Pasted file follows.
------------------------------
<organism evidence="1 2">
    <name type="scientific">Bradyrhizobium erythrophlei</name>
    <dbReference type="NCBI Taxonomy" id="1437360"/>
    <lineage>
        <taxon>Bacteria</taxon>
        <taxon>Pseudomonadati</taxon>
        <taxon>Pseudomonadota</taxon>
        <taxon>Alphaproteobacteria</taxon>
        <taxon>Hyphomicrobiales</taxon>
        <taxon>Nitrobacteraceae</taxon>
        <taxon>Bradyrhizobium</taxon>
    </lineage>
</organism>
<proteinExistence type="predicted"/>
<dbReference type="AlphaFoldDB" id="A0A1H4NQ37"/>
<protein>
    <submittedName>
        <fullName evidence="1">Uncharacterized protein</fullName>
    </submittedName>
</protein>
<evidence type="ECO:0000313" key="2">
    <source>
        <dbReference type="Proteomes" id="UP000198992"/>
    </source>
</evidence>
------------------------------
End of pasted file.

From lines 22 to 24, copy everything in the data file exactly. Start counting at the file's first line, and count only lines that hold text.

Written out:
    <source>
        <dbReference type="Proteomes" id="UP000198992"/>
    </source>